One hour passed and then another. Things were going well. But then some older boys came along, and said, "Hey, why are you just standing there like that?" He didn't answer them, so they pushed him down and took away the coin.
The boy returned home very very sad. He had tried to do the right thing by observing Shabbat, but wound up losing his gold coin. Later at the synagogue, the rabbi saw the boy and asked, "What's wrong?" When the boy explained the whole story, the rabbi said: "I have an idea how we can fix it. Come to my house when Shabbat is over."
After Shabbat ended, the boy went to the rabbi's house, and they sat down to talk. "I know how disappointed you are at having lost the gold coin," said the rabbi, "so here - I want to give something." And he pulled out of his desk a gold coin - just like the one the boy had found earlier that day!
"But," the rabbi continued, "I'll give you this gold coin on one condition. In exchange, you give me the merit of the mitzvah you did in observing Shabbat."
The boy thought for a moment and said: "Hmmm... If the mitzvah is worth that much, then no deal!"
The misconception that Judaism is all-or-nothing includes the false idea that a person is either "observant," or "non-observant." But that's not true. In fact, here's a secret:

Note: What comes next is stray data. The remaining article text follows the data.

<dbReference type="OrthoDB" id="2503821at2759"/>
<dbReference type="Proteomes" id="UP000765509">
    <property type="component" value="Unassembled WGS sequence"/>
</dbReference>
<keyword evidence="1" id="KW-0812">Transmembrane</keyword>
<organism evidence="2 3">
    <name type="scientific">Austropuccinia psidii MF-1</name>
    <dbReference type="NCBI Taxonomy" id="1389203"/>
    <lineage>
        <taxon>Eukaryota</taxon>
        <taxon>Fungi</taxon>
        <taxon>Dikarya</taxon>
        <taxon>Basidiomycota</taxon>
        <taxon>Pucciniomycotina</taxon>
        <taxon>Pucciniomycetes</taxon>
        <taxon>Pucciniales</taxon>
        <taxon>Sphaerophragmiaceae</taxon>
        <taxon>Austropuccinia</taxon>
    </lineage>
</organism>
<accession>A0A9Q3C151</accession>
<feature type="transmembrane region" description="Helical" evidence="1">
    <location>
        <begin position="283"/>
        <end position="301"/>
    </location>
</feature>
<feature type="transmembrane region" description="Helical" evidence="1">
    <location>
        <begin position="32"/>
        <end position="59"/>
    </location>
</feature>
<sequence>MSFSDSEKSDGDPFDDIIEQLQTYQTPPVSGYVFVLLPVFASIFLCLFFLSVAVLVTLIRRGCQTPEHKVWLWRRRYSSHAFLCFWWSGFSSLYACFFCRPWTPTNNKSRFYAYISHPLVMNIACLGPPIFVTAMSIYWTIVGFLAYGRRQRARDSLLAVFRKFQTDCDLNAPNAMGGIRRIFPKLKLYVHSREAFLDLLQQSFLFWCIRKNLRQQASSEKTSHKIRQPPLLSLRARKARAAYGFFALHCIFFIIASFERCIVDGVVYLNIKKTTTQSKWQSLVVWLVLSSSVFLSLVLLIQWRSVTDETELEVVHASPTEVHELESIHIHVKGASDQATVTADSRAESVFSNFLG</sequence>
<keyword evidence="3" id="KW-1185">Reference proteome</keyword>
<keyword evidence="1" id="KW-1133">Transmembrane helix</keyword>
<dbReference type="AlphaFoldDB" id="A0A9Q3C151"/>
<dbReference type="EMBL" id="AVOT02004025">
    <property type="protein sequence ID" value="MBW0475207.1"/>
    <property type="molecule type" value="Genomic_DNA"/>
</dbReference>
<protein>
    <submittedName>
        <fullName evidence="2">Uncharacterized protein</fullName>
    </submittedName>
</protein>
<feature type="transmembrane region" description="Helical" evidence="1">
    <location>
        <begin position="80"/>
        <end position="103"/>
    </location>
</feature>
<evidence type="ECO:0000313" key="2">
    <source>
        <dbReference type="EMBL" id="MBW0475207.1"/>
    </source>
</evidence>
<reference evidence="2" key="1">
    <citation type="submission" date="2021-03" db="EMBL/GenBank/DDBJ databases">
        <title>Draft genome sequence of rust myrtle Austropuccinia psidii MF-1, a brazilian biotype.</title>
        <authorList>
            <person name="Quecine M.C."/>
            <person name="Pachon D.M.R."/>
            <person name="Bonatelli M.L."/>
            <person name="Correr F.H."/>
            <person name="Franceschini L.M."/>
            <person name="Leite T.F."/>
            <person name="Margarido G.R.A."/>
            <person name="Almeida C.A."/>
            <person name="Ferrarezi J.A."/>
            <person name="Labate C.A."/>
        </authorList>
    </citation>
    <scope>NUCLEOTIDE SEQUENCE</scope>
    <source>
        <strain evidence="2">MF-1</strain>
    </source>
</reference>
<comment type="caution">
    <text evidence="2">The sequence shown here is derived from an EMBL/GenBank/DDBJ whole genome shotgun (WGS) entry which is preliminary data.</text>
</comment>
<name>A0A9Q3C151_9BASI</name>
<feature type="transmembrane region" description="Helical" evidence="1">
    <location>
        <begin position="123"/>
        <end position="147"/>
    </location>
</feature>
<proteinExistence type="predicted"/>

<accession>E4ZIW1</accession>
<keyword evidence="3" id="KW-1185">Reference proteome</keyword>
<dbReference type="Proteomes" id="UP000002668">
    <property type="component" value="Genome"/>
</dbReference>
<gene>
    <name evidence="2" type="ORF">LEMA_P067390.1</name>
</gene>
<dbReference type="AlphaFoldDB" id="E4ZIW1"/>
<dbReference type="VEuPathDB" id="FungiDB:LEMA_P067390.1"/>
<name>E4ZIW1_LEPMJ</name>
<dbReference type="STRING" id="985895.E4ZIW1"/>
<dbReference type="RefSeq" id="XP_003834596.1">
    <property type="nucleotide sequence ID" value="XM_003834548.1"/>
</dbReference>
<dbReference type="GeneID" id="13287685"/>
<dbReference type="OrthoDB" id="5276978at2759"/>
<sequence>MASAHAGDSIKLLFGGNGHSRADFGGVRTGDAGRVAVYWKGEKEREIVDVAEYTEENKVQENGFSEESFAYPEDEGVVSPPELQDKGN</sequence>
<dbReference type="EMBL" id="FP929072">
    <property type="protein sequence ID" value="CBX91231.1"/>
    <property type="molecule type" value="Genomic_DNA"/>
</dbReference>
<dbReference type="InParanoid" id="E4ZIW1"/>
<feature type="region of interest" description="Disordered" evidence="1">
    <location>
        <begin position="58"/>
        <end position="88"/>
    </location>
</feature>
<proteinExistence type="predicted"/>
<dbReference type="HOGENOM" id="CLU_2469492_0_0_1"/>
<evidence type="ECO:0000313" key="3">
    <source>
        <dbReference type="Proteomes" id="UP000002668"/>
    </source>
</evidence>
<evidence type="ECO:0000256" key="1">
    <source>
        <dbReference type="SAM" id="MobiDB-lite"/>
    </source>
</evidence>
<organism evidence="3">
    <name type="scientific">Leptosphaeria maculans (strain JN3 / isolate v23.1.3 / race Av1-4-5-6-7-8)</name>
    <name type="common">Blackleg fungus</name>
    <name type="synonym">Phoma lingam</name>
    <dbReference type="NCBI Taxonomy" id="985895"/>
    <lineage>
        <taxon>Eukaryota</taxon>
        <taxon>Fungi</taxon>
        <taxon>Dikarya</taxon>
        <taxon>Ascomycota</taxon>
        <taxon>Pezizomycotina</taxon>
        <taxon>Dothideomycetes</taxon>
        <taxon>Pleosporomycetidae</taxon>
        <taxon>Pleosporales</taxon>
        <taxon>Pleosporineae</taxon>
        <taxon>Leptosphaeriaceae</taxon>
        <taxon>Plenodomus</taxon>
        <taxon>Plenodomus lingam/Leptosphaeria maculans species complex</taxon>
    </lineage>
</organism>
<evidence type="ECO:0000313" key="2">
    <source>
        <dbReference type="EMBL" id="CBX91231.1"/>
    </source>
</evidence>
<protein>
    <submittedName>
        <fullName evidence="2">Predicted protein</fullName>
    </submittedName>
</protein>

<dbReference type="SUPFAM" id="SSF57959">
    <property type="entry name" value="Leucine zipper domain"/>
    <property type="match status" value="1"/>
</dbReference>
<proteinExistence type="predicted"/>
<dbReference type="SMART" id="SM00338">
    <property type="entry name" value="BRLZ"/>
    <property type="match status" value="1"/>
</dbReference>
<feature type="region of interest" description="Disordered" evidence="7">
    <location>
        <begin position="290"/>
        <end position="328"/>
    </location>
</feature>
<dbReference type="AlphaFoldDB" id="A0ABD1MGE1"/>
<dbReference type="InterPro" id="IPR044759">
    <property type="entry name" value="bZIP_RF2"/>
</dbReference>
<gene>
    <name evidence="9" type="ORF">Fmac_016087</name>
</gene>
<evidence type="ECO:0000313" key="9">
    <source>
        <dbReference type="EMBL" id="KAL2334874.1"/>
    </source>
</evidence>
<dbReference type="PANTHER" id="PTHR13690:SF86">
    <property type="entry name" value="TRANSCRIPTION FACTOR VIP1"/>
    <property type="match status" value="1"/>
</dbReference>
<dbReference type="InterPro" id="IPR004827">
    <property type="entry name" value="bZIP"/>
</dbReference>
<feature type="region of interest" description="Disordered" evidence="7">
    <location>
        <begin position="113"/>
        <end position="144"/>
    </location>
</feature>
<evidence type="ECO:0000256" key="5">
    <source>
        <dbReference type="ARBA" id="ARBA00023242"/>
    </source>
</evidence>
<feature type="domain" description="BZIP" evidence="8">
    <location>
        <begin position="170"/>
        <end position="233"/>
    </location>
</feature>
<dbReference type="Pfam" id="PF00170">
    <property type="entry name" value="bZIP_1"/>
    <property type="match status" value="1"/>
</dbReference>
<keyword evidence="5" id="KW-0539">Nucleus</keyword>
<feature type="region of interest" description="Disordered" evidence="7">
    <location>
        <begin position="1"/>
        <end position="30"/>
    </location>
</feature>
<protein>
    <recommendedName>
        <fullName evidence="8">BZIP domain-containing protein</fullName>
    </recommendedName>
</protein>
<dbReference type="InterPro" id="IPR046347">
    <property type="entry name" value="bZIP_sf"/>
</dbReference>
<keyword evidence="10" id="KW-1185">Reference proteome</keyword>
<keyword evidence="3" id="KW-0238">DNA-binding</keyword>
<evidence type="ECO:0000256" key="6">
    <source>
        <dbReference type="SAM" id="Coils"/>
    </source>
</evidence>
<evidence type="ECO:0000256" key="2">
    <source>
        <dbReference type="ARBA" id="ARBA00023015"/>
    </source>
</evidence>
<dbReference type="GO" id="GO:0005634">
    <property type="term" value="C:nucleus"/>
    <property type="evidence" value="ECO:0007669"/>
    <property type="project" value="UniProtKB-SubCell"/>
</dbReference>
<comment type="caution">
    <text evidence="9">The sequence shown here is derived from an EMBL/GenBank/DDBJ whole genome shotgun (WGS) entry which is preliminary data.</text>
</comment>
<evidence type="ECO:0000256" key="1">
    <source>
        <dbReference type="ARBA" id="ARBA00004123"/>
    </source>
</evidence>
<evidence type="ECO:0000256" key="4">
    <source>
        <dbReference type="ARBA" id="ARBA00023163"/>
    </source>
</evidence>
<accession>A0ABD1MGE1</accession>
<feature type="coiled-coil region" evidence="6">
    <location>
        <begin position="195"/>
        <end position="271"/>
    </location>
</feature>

Nobody is observing all the mitzvot.
That's because certain mitzvot only women usually do - like lighting Shabbat candles or going to the mikveh. Other mitzvot only men can fulfill - like Brit Milah. Others only apply to first-born children, such as the "fast of the first born" on the day before Passover. And only a Kohen can fulfill the mitzvah of reciting the Priestly Blessing.
Other mitzvot - like getting divorced with a proper Get - are procedural mitzvot that are only done under certain circumstances, and that one hopes never to fulfill. Finally, there are many mitzvot that apply only in the times of the Holy Temple, laws that in our day are temporarily suspended.
So when we talk about the totality of mitzvot, we'll never do them all anyway! So rather than get overwhelmed with the vastness of it all, better to be realistic about what we can do, and move forward in a positive way.